5)  Now browse to C:\Windows\System32\DriverStore\FileRepository and locate the folder indicated in the InfPath reg value.
6)  Go to the users computer exhibiting this behavior, and browse to C:\Windows\System32\DriverStore\FileRepository and see if the folder is present.  In my case, the folder was present, but empty.  If it is here and it is empty, you will have to modify security on the folder, first taking over ownership, then granting yourself full control.
7)  Once security is granted, copy the contents of this folder from a good machine to the machine presenting the 0x00000057.

Now try connecting to the print queue on the print server.  The driver should now download and install properly.

Good luck.  This isn’t the first time I’ve seen this happen, but this is the first time I decided a reimage was more than I wanted to take on, and I wanted to solve this so that I can correct it the next time it happens.  And I have yet to find a real solution to the 0x00000057 error code.

If memory serves me correctly, we were missing a file in that one folder, I think….perhaps the whole folder was missing…Okay!  To be honest, I just don’t remember as it happened a couple of months ago.  But I do know were were missing something from that folder as I wrote myself a note and it specifically reads “TPOG driver folder files missing” “ThinPrint Engine upgrade to 9.0”.  Give me a break, it was a very busy week and I keep getting old. 🙂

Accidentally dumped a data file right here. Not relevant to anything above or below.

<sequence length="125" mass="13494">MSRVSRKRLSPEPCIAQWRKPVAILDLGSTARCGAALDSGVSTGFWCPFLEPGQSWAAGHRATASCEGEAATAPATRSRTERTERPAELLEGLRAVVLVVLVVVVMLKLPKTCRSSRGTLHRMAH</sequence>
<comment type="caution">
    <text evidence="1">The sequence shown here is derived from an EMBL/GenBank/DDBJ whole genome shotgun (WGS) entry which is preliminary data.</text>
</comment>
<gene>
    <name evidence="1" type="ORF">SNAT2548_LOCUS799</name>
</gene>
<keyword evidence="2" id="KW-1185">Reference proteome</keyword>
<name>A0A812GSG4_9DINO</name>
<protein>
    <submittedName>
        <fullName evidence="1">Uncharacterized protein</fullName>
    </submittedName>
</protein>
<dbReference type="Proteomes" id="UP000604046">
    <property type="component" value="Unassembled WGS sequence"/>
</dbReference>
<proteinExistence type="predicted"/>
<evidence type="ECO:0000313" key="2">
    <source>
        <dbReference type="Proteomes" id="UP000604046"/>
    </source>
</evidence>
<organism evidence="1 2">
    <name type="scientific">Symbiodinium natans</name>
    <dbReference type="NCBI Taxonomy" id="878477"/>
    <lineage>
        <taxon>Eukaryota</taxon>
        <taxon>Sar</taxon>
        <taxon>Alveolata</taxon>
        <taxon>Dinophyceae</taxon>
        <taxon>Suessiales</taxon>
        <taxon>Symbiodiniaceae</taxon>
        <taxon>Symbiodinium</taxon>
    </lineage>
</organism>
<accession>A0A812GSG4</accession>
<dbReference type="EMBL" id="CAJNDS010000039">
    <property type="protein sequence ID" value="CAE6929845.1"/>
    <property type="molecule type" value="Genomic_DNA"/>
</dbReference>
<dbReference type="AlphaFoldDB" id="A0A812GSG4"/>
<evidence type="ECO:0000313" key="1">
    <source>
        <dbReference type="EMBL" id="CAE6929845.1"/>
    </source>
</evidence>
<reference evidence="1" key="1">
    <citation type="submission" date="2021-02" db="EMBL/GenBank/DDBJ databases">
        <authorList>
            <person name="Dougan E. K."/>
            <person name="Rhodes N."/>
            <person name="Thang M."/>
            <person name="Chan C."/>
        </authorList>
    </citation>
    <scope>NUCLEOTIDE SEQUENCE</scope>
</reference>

#print-engine, #citrix, #citrix-printing-issues, #cortado-thinprint, #publisheddesktop, #shared-desktop, #thinprint, #tpog-driver, #vda-7-6-0, #virtualization-2, #windows-can-not-connect-to-the-printer-0x00000057, #windows-server, #xenapp-7-6-2, #xenapp-7-6-printing-issues, #windowssystem32driverstorefilerepository

XenApp 5.0 to Xenapp 7.6 Upgrade / Migration Part 3


This is a follow-up to the previous two posts for migrating to XenApp 7.6 from a XenApp 5.0 farm.



Installation and configuration of a new XenApp 7.6 site can go smoothly if we prepare for it.  The following XenApp 7.6 free training courses and videos are a good place to start; for those with prior Citrix experience, it may be enough for a successful deployment.

CXA-105 XenApp and XenDesktop 7.6 Foundations


CXD-300eCW Deploying App and Desktop Solutions with Citrix XenApp and XenDesktop 7.6


XenDesktop Master Class: Live Install of XenDesktop/XenApp 7.6

wpid-wp-1441300745604.jpeg As with any other deployment, I find it useful to first make a diagram of the existing network/ server infrastructure to visualize what the current farm looks like.  I then conceptualize the server infrastructure for the new XenApp 7.6 Site by listing the various servers and how they will interact with other XenApp 7.6 servers/ components.  It is not something that you will be presenting at the next board meeting so don’t cringe your teeth just yet.  It’s merely an exercise to identify the various components and plan which servers will be allocated for which services in the new 7.6 site.